IL SEIC,ENTO.- 17TH CENTURY.-- DECADENCE.
In his Sposi' Manzoni has vividly portrayed that wretched contrast in Italian 17th century life between the actual poverty and weakness, and the inflated magnificence and insincerity which in art produced barroc chism and in literature produced morinism. What the over-ornamented statues of Bernini, or the facade of San Mose in Venice are in sculpture, the poetry of Marino is in poetry: productions vacuous in conception, lavish in embellishment. But life is more than poetry and the plastic arts, and these do not com pletely represent the evolution of the Italian people. Though the Seicento is the most barren in the history of Italian literature, it is also the century of such solitary souls as Giordano Bruno, Toinmaso Campanella and Galileo Galilei and Paolo Sarpi; a period of travail from which was born the modern spirit and the beginnings of a new era in Science and Letters and experimental philosophy; the more beautifully bright when contrasted with the surrounding meanness and spiritual poverty.
Secentism in Italy, euphuism in England, le style precieux in France, gongorism in Spain are all equivalent phenomena. The mannerism of this period can be traced back even to Pe varch, and is seen in Tasso, but it only became overwhelming under the double pall of Spanish and papal oppression that now weighed upon Italy. It was not the special fault of any indi vidual poet or prose writer, though some were greater sinners than others; it was the char acteristic of the century, this moral inertness, this soul vacuity this pretension, this imbecility, virtuosity and affectation of glitter that was not gold, nor even pure brass. Love, that informing spirit of all lyric poetry, which had been alle gorical and mystic in the Middle Ages, esthetic and sensual in the Renaissance, now became a mere rhetorical artifice, a left motif for infinite melodious and fantastic variations and multitudinous images, and minced and prated in sensual trifles. In the pages of the crowds of epic poetasters striving for immortal ity along the path of Tasso and Ariosto, the word °heroism)) echoed as sounding brass and tinkling cymbals. The more religion, morality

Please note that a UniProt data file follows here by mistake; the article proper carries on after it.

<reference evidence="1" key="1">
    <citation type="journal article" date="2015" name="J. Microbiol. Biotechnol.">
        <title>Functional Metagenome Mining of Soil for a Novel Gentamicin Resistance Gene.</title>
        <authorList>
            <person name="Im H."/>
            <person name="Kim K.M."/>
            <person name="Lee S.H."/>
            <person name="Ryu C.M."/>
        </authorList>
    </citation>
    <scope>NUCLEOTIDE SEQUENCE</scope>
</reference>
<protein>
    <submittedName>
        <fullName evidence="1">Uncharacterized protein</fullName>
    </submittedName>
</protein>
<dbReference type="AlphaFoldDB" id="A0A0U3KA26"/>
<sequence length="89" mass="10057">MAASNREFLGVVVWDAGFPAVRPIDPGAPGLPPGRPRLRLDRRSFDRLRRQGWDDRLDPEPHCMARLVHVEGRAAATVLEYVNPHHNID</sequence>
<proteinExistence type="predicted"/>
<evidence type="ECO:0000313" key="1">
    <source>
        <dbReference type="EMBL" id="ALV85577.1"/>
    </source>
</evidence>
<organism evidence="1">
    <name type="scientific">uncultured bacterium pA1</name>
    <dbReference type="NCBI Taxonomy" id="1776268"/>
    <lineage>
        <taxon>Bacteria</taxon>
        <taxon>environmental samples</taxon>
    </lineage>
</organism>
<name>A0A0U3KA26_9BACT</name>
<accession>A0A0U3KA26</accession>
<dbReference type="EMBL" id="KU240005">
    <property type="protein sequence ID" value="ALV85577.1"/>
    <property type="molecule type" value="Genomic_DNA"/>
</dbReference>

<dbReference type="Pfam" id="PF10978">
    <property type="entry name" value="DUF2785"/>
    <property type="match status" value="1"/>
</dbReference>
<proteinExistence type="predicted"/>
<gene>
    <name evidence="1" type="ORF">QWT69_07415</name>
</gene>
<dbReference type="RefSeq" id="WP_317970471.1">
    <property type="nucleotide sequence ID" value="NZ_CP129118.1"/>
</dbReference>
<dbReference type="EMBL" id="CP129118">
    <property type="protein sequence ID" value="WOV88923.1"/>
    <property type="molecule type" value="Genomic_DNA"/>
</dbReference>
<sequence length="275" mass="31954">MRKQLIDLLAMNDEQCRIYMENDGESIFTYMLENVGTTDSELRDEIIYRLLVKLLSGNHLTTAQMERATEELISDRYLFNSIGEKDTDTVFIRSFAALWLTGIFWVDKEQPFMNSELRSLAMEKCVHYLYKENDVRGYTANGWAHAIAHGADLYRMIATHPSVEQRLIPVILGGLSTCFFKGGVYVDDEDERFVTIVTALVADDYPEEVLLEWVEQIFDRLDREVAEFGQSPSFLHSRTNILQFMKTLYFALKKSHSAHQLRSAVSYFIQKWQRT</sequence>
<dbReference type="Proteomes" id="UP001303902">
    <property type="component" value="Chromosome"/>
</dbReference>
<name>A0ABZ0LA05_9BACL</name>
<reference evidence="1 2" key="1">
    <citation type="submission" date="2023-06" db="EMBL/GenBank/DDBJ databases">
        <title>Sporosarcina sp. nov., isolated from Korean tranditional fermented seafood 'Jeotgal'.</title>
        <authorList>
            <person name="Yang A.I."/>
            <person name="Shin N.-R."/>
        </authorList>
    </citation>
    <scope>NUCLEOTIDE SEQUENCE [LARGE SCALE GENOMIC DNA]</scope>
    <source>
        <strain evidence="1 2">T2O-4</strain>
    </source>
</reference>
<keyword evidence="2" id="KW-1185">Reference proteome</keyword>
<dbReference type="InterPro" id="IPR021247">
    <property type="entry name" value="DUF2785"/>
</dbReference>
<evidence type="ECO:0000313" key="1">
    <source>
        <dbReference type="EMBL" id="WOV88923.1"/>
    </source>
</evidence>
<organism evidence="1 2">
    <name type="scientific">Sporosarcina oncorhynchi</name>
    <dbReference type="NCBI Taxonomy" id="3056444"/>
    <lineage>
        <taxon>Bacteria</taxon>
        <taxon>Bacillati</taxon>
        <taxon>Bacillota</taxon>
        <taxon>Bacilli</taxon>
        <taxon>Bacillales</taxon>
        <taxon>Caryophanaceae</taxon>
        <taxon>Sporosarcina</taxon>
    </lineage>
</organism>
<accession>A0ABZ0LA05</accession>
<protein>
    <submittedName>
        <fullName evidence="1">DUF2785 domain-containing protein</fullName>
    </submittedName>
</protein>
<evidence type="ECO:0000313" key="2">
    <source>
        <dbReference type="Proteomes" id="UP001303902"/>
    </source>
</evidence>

and patriotism those great lights of inspira tion — grew dim in the souls of men the more did the marshlight of imitation elaborate with emptiness the pages of these versifiers.
Yet never had the forms of composition been more elaborate and finished; all the spoils of the past, all the treasures of classicism and RenaiSsance, were at the command of these witty, refined, but sceptic, wearied and unspir itual poets incapable of either Pagan or Chris tian ideals. Giambattista Marini (1569-1625) is the epitome of Secentism. What Bernini is to Michelangelo, Marini is to Tasso and Petrarch. The same fatuity which multiplies the flowing draperies around the sculptured figures of the one fills the poems of the other with strained images, extravagantly expressed. Marini, with his ample imagination, familiarity with classic models, facile devices of lewdness, grossness of detail, excessive ornamentation, extravagant metaphors, remains a curious document of the degree of aberration into which a civilized so ciety can fall at some turning point in its evo lution, when the intellectual of the past have grown dim and the beacon fires of the new age are not yet perceived. Toute society a la poisie qu'elle tnerite and Marini's was as low as the society for which it was written. Even the pulpit caught the infection and the cheap rhetorical falbalas of Padre Seg neri were greatly admired. At least these writers and orators gave to their most mean ingless sentences the charm of melody, they possessed the gift of style.
Alessandro Tassoni was a man discontented with his own lot and who perceived the empti ness of the world about him. Witty, pungent, impudent; his invectives, libels and satires struck everything he disliked, especially the Spanish oppressors of Italy and the sometimes subservient Savoian princes. His 'La Secchia Rapita' was the sort of ridicule which could prove effective, but his critical essays